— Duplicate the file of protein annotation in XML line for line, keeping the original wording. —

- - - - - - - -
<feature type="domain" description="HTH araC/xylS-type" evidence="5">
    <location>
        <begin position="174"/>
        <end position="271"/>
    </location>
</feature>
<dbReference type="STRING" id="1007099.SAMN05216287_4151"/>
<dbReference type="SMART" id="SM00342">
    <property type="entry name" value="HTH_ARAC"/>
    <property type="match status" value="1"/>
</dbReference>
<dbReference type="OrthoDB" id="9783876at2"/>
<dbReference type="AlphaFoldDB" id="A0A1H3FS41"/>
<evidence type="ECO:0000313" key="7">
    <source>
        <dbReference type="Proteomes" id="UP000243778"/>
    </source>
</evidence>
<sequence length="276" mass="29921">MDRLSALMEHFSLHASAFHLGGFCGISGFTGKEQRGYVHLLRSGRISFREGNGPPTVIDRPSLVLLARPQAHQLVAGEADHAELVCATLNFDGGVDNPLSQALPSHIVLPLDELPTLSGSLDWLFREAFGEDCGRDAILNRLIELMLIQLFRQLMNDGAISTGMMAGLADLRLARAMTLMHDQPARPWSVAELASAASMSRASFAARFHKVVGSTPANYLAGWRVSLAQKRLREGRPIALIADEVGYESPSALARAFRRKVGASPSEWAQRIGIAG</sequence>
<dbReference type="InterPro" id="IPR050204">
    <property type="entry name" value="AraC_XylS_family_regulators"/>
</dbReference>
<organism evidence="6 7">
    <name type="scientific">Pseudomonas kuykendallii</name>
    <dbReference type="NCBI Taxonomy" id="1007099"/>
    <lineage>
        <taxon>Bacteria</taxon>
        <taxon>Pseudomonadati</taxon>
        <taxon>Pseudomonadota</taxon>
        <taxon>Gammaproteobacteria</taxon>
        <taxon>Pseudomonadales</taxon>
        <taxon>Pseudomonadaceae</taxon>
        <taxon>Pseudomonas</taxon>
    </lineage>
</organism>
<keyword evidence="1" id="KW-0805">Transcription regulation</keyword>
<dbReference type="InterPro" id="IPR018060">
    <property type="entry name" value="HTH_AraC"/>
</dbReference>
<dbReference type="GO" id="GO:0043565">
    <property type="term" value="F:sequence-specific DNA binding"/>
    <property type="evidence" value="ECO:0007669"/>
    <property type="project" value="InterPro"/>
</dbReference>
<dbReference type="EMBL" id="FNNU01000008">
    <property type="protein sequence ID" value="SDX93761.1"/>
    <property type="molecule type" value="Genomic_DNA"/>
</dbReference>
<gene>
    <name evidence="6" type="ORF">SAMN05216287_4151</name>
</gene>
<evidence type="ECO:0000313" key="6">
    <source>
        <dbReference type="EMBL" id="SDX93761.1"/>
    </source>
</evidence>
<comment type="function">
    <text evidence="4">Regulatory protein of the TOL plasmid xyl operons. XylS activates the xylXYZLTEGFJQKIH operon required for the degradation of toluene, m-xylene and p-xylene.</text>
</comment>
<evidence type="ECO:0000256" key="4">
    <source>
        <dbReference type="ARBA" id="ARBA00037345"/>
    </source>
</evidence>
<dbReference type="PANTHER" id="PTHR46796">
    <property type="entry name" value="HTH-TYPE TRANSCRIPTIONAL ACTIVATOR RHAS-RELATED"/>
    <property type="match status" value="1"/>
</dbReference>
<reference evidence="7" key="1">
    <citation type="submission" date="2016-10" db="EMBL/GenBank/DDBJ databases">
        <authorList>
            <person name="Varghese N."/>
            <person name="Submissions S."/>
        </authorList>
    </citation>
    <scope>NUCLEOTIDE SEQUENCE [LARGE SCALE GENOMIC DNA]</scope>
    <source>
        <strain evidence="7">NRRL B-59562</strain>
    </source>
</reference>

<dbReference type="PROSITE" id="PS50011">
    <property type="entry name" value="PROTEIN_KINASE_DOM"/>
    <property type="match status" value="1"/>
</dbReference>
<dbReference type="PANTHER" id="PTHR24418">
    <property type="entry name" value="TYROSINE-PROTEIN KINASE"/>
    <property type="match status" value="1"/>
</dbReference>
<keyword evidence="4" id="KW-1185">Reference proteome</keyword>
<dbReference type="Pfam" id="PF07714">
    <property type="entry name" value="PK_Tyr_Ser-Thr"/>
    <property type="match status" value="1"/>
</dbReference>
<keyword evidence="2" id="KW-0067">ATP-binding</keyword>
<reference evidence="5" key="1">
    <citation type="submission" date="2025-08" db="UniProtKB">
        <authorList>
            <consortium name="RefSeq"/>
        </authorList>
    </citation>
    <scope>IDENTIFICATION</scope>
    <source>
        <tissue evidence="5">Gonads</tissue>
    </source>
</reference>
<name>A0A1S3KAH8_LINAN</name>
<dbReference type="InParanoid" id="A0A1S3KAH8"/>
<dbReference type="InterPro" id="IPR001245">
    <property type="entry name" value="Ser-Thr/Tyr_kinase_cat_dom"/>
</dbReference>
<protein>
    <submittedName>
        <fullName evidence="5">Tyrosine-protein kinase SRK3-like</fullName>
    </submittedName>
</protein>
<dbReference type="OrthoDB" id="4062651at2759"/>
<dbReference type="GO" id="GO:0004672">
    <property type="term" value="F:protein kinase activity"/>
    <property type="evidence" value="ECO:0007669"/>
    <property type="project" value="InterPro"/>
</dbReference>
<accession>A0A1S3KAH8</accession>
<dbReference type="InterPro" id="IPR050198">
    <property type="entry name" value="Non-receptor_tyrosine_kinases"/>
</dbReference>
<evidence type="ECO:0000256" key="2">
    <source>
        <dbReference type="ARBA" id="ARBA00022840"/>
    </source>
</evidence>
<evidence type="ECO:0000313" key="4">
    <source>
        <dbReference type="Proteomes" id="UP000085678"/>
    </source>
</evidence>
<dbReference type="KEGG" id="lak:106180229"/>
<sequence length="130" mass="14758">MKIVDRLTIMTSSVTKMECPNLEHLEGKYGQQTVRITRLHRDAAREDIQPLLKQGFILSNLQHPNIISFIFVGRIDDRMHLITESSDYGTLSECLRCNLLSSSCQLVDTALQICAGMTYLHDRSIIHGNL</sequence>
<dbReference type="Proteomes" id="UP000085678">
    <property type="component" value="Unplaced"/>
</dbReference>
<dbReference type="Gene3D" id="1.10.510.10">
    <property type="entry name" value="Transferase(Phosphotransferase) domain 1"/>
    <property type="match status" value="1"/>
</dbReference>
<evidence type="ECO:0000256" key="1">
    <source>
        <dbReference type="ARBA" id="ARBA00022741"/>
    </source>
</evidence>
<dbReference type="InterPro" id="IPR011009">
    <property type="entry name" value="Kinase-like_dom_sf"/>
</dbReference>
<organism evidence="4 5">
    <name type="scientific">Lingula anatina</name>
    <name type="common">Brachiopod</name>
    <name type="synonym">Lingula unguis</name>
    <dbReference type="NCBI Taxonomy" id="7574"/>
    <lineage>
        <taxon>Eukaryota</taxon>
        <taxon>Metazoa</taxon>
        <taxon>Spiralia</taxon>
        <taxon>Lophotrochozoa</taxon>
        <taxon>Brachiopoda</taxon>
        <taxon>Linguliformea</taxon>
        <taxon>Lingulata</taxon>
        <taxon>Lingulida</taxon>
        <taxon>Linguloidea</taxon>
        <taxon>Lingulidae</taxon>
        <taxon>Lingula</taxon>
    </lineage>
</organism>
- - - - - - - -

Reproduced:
<feature type="domain" description="HTH araC/xylS-type" evidence="5">
    <location>
        <begin position="174"/>
        <end position="271"/>
    </location>
</feature>
<dbReference type="STRING" id="1007099.SAMN05216287_4151"/>
<dbReference type="SMART" id="SM00342">
    <property type="entry name" value="HTH_ARAC"/>
    <property type="match status" value="1"/>
</dbReference>
<dbReference type="OrthoDB" id="9783876at2"/>
<dbReference type="AlphaFoldDB" id="A0A1H3FS41"/>
<evidence type="ECO:0000313" key="7">
    <source>
        <dbReference type="Proteomes" id="UP000243778"/>
    </source>
</evidence>
<sequence length="276" mass="29921">MDRLSALMEHFSLHASAFHLGGFCGISGFTGKEQRGYVHLLRSGRISFREGNGPPTVIDRPSLVLLARPQAHQLVAGEADHAELVCATLNFDGGVDNPLSQALPSHIVLPLDELPTLSGSLDWLFREAFGEDCGRDAILNRLIELMLIQLFRQLMNDGAISTGMMAGLADLRLARAMTLMHDQPARPWSVAELASAASMSRASFAARFHKVVGSTPANYLAGWRVSLAQKRLREGRPIALIADEVGYESPSALARAFRRKVGASPSEWAQRIGIAG</sequence>
<dbReference type="InterPro" id="IPR050204">
    <property type="entry name" value="AraC_XylS_family_regulators"/>
</dbReference>
<organism evidence="6 7">
    <name type="scientific">Pseudomonas kuykendallii</name>
    <dbReference type="NCBI Taxonomy" id="1007099"/>
    <lineage>
        <taxon>Bacteria</taxon>
        <taxon>Pseudomonadati</taxon>
        <taxon>Pseudomonadota</taxon>
        <taxon>Gammaproteobacteria</taxon>
        <taxon>Pseudomonadales</taxon>
        <taxon>Pseudomonadaceae</taxon>
        <taxon>Pseudomonas</taxon>
    </lineage>
</organism>
<keyword evidence="1" id="KW-0805">Transcription regulation</keyword>
<dbReference type="InterPro" id="IPR018060">
    <property type="entry name" value="HTH_AraC"/>
</dbReference>
<dbReference type="GO" id="GO:0043565">
    <property type="term" value="F:sequence-specific DNA binding"/>
    <property type="evidence" value="ECO:0007669"/>
    <property type="project" value="InterPro"/>
</dbReference>
<dbReference type="EMBL" id="FNNU01000008">
    <property type="protein sequence ID" value="SDX93761.1"/>
    <property type="molecule type" value="Genomic_DNA"/>
</dbReference>
<gene>
    <name evidence="6" type="ORF">SAMN05216287_4151</name>
</gene>
<evidence type="ECO:0000313" key="6">
    <source>
        <dbReference type="EMBL" id="SDX93761.1"/>
    </source>
</evidence>
<comment type="function">
    <text evidence="4">Regulatory protein of the TOL plasmid xyl operons. XylS activates the xylXYZLTEGFJQKIH operon required for the degradation of toluene, m-xylene and p-xylene.</text>
</comment>
<evidence type="ECO:0000256" key="4">
    <source>
        <dbReference type="ARBA" id="ARBA00037345"/>
    </source>
</evidence>
<dbReference type="PANTHER" id="PTHR46796">
    <property type="entry name" value="HTH-TYPE TRANSCRIPTIONAL ACTIVATOR RHAS-RELATED"/>
    <property type="match status" value="1"/>
</dbReference>
<reference evidence="7" key="1">
    <citation type="submission" date="2016-10" db="EMBL/GenBank/DDBJ databases">
        <authorList>
            <person name="Varghese N."/>
            <person name="Submissions S."/>
        </authorList>
    </citation>
    <scope>NUCLEOTIDE SEQUENCE [LARGE SCALE GENOMIC DNA]</scope>
    <source>
        <strain evidence="7">NRRL B-59562</strain>
    </source>
</reference>

<dbReference type="PROSITE" id="PS50011">
    <property type="entry name" value="PROTEIN_KINASE_DOM"/>
    <property type="match status" value="1"/>
</dbReference>
<dbReference type="PANTHER" id="PTHR24418">
    <property type="entry name" value="TYROSINE-PROTEIN KINASE"/>
    <property type="match status" value="1"/>
</dbReference>
<keyword evidence="4" id="KW-1185">Reference proteome</keyword>
<dbReference type="Pfam" id="PF07714">
    <property type="entry name" value="PK_Tyr_Ser-Thr"/>
    <property type="match status" value="1"/>
</dbReference>
<keyword evidence="2" id="KW-0067">ATP-binding</keyword>
<reference evidence="5" key="1">
    <citation type="submission" date="2025-08" db="UniProtKB">
        <authorList>
            <consortium name="RefSeq"/>
        </authorList>
    </citation>
    <scope>IDENTIFICATION</scope>
    <source>
        <tissue evidence="5">Gonads</tissue>
    </source>
</reference>
<name>A0A1S3KAH8_LINAN</name>
<dbReference type="InParanoid" id="A0A1S3KAH8"/>
<dbReference type="InterPro" id="IPR001245">
    <property type="entry name" value="Ser-Thr/Tyr_kinase_cat_dom"/>
</dbReference>
<protein>
    <submittedName>
        <fullName evidence="5">Tyrosine-protein kinase SRK3-like</fullName>
    </submittedName>
</protein>
<dbReference type="OrthoDB" id="4062651at2759"/>
<dbReference type="GO" id="GO:0004672">
    <property type="term" value="F:protein kinase activity"/>
    <property type="evidence" value="ECO:0007669"/>
    <property type="project" value="InterPro"/>
</dbReference>
<accession>A0A1S3KAH8</accession>
<dbReference type="InterPro" id="IPR050198">
    <property type="entry name" value="Non-receptor_tyrosine_kinases"/>
</dbReference>
<evidence type="ECO:0000256" key="2">
    <source>
        <dbReference type="ARBA" id="ARBA00022840"/>
    </source>
</evidence>
<evidence type="ECO:0000313" key="4">
    <source>
        <dbReference type="Proteomes" id="UP000085678"/>
    </source>
</evidence>
<dbReference type="KEGG" id="lak:106180229"/>
<sequence length="130" mass="14758">MKIVDRLTIMTSSVTKMECPNLEHLEGKYGQQTVRITRLHRDAAREDIQPLLKQGFILSNLQHPNIISFIFVGRIDDRMHLITESSDYGTLSECLRCNLLSSSCQLVDTALQICAGMTYLHDRSIIHGNL</sequence>
<dbReference type="Proteomes" id="UP000085678">
    <property type="component" value="Unplaced"/>
</dbReference>
<dbReference type="Gene3D" id="1.10.510.10">
    <property type="entry name" value="Transferase(Phosphotransferase) domain 1"/>
    <property type="match status" value="1"/>
</dbReference>
<evidence type="ECO:0000256" key="1">
    <source>
        <dbReference type="ARBA" id="ARBA00022741"/>
    </source>
</evidence>
<dbReference type="InterPro" id="IPR011009">
    <property type="entry name" value="Kinase-like_dom_sf"/>
</dbReference>
<organism evidence="4 5">
    <name type="scientific">Lingula anatina</name>
    <name type="common">Brachiopod</name>
    <name type="synonym">Lingula unguis</name>
    <dbReference type="NCBI Taxonomy" id="7574"/>
    <lineage>
        <taxon>Eukaryota</taxon>
        <taxon>Metazoa</taxon>
        <taxon>Spiralia</taxon>
        <taxon>Lophotrochozoa</taxon>
        <taxon>Brachiopoda</taxon>
        <taxon>Linguliformea</taxon>
        <taxon>Lingulata</taxon>
        <taxon>Lingulida</taxon>
        <taxon>Linguloidea</taxon>
        <taxon>Lingulidae</taxon>
        <taxon>Lingula</taxon>
    </lineage>
</organism>